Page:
Stock price is not a good FMO either: first, because it makes sense only for public companies and second, because stock price is heavily influenced by market forces which company management is totally unable to influence (let alone control).

Free cash flow available to investors is a much better FMO; however, it has at least two fundamental deficiencies. First, it is based on the accounting principle of a ‘going concern’ (unlimited life span) of a business entity. Unfortunately, in today’s economic environment with a very high (and ever-increasing) rate of mergers and acquisitions most companies can expect a finite, rather than infinite life span (in other words, most of the companies will be acquired by stronger rivals).

Therefore, FMO must take into consideration the very real possibility of an acquisition of the company and give its management the methodology and tools for maximizing the value of such acquisition. Free cash flow does not allow that.

Shareholders’ value (financial value) of the company is the FMO that solves this problem (if the company valuation model is properly constructed). The only problem with this FMO (as with any other financial FMO) is the fact that financial value depends not only on some financial performance indicators (PI), but also on a large number of non-financial PI.

And in many cases it is simply impossible to uncover (‘visualize’) the logical chains that connect non-financial PI with the financial value of a company. In other words, we know that by maximizing a certain non-financial PI we are increasing the financial value of a company, but we can not tell exactly how it happens.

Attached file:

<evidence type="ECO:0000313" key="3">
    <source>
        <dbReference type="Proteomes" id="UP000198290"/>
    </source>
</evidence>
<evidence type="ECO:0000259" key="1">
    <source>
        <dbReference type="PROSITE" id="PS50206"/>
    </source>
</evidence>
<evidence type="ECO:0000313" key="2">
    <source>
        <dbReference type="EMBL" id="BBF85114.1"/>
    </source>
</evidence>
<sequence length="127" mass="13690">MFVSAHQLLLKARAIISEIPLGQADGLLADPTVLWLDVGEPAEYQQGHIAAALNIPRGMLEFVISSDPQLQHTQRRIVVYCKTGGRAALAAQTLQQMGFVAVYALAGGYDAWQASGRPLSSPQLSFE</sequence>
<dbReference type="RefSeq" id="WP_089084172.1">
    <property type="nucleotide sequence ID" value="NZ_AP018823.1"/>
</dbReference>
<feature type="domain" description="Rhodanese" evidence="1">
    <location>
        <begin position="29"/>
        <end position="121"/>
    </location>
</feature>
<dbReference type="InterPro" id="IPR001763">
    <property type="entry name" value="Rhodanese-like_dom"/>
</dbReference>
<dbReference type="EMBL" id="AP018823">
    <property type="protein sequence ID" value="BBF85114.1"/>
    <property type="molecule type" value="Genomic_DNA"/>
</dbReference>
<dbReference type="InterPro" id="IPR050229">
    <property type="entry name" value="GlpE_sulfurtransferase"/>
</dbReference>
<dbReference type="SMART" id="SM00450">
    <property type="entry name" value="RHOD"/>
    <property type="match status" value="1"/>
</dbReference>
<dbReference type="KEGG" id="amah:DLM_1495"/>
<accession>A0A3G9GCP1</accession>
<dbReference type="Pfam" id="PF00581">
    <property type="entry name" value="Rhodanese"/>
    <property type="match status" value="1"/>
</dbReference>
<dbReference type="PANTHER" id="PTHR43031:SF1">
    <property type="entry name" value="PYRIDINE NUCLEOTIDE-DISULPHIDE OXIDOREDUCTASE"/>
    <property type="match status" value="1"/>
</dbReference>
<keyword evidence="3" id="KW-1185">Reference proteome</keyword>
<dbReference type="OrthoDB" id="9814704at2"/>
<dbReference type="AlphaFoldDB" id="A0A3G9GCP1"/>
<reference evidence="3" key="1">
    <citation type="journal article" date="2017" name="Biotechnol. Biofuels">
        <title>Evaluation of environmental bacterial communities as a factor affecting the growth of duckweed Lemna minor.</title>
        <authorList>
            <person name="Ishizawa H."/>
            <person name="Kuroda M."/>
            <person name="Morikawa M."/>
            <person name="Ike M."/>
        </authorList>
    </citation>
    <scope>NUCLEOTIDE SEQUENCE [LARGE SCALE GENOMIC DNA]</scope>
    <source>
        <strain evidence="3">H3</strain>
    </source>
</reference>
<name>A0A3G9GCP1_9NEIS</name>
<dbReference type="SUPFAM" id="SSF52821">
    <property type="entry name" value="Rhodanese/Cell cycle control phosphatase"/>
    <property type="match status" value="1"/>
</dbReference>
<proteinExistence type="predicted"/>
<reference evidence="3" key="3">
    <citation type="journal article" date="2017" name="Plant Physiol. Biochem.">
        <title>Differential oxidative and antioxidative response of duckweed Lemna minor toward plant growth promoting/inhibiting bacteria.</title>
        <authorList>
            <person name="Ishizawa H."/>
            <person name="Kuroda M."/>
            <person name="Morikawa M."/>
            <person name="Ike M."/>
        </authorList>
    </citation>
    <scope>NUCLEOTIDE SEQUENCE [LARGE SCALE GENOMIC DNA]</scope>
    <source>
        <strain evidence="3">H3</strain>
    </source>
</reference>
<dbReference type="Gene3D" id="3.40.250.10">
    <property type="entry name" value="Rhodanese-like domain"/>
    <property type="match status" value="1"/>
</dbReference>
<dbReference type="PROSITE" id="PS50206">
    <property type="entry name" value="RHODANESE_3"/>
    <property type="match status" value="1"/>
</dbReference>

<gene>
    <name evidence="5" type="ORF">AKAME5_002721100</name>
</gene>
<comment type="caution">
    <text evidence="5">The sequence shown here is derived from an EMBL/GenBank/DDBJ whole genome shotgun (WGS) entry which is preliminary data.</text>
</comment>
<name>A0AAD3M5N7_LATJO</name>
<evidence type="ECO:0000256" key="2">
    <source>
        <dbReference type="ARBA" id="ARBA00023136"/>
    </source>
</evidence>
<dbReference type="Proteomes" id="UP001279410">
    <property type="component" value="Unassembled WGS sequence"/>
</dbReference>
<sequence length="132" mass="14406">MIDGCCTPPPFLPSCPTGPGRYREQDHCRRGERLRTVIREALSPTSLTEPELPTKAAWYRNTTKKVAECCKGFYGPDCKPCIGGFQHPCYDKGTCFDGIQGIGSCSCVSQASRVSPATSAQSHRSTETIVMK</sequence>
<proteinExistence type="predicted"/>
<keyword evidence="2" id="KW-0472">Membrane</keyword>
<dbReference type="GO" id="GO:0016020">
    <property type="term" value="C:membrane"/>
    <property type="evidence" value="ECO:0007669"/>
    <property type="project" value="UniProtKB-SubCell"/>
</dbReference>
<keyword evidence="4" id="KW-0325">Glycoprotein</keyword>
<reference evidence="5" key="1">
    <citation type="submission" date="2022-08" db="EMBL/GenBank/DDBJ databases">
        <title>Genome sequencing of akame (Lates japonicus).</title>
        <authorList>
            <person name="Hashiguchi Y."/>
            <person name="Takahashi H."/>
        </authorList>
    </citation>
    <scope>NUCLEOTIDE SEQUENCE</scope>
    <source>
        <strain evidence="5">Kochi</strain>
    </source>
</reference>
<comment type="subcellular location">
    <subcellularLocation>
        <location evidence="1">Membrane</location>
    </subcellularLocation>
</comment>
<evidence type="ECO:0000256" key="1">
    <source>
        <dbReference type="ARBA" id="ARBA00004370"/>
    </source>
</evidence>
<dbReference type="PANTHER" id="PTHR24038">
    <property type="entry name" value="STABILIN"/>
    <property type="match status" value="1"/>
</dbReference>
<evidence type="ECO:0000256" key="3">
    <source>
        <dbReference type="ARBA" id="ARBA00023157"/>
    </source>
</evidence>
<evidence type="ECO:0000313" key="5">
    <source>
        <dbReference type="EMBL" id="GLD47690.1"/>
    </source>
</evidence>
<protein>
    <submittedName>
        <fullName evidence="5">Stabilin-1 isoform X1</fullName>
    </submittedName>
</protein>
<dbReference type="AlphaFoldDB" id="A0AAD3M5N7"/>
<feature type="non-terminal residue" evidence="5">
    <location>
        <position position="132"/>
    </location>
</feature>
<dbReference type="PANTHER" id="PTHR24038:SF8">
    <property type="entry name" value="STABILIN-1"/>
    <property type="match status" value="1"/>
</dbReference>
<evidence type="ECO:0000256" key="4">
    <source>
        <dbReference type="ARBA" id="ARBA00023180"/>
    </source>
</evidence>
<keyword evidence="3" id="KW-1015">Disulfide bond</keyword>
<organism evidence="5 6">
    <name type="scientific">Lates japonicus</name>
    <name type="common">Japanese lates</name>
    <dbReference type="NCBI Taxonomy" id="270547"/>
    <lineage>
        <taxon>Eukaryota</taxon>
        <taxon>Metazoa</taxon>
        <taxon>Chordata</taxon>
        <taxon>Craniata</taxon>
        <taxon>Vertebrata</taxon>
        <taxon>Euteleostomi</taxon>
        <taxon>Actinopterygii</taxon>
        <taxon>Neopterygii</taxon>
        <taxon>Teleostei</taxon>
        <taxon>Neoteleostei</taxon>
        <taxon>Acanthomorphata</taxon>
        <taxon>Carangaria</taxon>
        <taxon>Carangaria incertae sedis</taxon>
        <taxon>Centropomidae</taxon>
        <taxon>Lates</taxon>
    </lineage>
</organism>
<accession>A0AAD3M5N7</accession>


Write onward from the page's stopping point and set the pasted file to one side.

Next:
Therefore, financial value as an FBO does not allow to build a comprehensive and well-integrated system of performance indicators necessary for maximizing the efficiency of a business enterprise. Besides, the concept of financial value is simply not applicable to government and non-profit entities which does not allow to develop a management paradigm, methodology and tools which can be uniformly applied to all types of organizations.

Fortunately, this paradigm not only exists, but it is also much more ‘natural’ and comprehensive and makes much more sense than any ‘traditional’ (financial) FMO. It is based on a very simple observation – that in order to survive and prosper, an organization must satisfy the needs of not just its ‘clients’, but all of its key stakeholders – consumers, suppliers, partners, government entities, mass-media, business community, etc.

According to another simple observation, every need of every stakeholder falls into one of the three categories – financial, functional or emotional. And higher is the degree of satisfaction of the corresponding need, the higher is the corresponding value for this particular stakeholder.